Mass Effect and Video Game Narration
By Zak Edwards
April 5, 2012 - 20:39
Ever since its release, the internet has been on fire about Mass Effect 3 and its disappointing ending, to the point that Bioware has announced a free DLC to satisfy fans. I cannot speak to the ending in terms of plot or character familiarity, I only played the first Mass Effect for about twenty minutes before realizing the character I had painstakingly created had, as my roommate at the time put it, “Julia Roberts mouth” and turned it off, but I would like to talk more generally about Mass Effect 3, perspective, and video game narratives. Hopefully, we can figure why games are so interesting while looking at how the stories are told.
Second person perspective is a narrative viewpoint that speaks directly to the audience using words like “you” and “we” to dictate to the audience what they are doing. Video games have been using this since the days of text-based computer games, in which a player would type in actions and the computer would tell them the result. For example, the player could type in “Use Key” and the computer would tell you “You have unlocked the door.” The perspective makes sense, the character players control is a sort of avatar, not necessarily blue, but certainly a stand-in for the actual player. Battletoads for the NES has a early boss battle that uses a second-person narration where the player sees through the eyes of the boss as the characters attack it.. Games continue to do this, players can often choose the names of their characters and certainly every time Link opens a chest, the game’s informer (possibly narrator) tells you that “You have received <blank>.” Not to mention players are directly controlling game protagonists, further occupying the second-person role; a player tells a character to move and the game allows as such in an immediate audio-visual response. Games, therefore, seem to frequently use some form of second-person narrative simply because they involve a person acting on the screen as the visual and audio sends messages about what you are doing. The major difference is how this technique is used.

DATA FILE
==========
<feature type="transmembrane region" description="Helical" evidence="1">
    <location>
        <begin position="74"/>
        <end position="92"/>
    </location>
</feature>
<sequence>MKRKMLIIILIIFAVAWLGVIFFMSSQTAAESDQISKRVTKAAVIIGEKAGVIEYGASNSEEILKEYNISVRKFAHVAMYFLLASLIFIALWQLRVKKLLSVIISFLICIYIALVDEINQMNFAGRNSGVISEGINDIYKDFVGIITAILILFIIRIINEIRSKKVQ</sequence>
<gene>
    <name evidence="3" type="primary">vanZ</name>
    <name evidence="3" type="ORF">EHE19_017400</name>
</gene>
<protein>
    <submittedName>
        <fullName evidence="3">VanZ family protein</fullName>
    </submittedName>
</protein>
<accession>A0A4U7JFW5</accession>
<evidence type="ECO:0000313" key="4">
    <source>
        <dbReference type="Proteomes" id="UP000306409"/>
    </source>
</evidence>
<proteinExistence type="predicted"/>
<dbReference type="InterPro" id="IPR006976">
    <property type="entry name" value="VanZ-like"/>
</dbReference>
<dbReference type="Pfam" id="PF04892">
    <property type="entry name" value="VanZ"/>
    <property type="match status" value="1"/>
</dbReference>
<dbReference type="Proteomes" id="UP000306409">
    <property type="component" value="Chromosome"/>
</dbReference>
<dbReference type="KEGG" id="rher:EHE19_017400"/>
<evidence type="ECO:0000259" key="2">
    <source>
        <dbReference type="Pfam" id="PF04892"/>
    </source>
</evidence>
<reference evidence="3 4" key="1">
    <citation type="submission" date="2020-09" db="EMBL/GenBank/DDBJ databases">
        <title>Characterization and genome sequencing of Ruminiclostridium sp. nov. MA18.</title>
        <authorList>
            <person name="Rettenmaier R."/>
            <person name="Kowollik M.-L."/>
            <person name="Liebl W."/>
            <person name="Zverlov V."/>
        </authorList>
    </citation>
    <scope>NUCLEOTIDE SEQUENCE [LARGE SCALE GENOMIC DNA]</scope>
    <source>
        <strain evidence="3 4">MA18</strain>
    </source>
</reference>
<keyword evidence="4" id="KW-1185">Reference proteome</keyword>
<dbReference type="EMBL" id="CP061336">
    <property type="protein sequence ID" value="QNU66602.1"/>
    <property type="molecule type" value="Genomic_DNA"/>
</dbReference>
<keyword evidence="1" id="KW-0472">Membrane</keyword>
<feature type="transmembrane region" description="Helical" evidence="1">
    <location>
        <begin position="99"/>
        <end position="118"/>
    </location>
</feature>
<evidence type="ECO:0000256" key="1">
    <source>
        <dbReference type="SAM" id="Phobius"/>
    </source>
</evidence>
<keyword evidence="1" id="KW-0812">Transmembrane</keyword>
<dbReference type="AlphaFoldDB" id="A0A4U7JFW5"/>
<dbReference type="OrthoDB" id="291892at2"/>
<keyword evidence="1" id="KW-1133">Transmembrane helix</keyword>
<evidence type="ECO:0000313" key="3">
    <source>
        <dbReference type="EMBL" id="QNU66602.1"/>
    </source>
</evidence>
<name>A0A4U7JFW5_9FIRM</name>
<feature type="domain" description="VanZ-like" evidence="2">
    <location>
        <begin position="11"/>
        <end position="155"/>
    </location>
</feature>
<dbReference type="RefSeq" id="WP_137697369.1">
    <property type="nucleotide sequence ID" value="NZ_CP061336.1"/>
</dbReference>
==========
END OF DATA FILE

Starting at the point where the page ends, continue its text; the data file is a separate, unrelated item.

Video games, by contrast, are constantly giving the audience control. Characters can run around, fight enemies, pause the game, etc, and, as sandbox gaming becomes more popular, games are adopting a more open feel. With this feel approach, the second-person narrative of video games has caused an explosion of
As video games become more open in terms of gameplay, the gamer forgets who is actually in control. The illusion is the gamer can do whatever they want and is a huge selling feature, but people forget what happens for the most part in games. Characters are usually able to take multiple paths, this is true, but this doesn’t mean the plot is controlled by the player, it is at best selected. After all, Shepard will have to save the galaxy eventually unless the player abandons the game, Serah and Noel will resolve the timeline, and Niko Bellic will eventually be a successful criminal in Liberty City. Gamers have only strict levels of control and when this illusion is challenged, gamers have been getting increasingly irate.
Mass Effect is extremely similar, but with a single larger issue. Players can choose how their characters look, their name, and choices can be made that change the games in some ways, such as alignment and these types of things. On top of this, the game allows you to move around, a lot. You can move from planet to planet without realizing that you aren’t actually moving along the plot. At its core, Bioware is doing what Square-Enix did: they are telling a relatively singular narrative, but with an implied level of control that simply doesn’t exist. Thus, when players got to the end, they were disappointed that their ending wasn’t what they had worked towards. The reason people were angry with the ending of the Mass Effect trilogy is because the lack of control video games have in their second-person narratives was suddenly made evident. It revealed that players were never really in control and that their decisions throughout were extremely arbitrary. The narrator, the one telling ‘you’ what you were doing, was made clear.
Really, it reminds me of what Alex Wilder says in an issue of the Runaways: “Rule number one of gaming: a good dungeon master always makes his players feel like they're in control, especially when they're not.”
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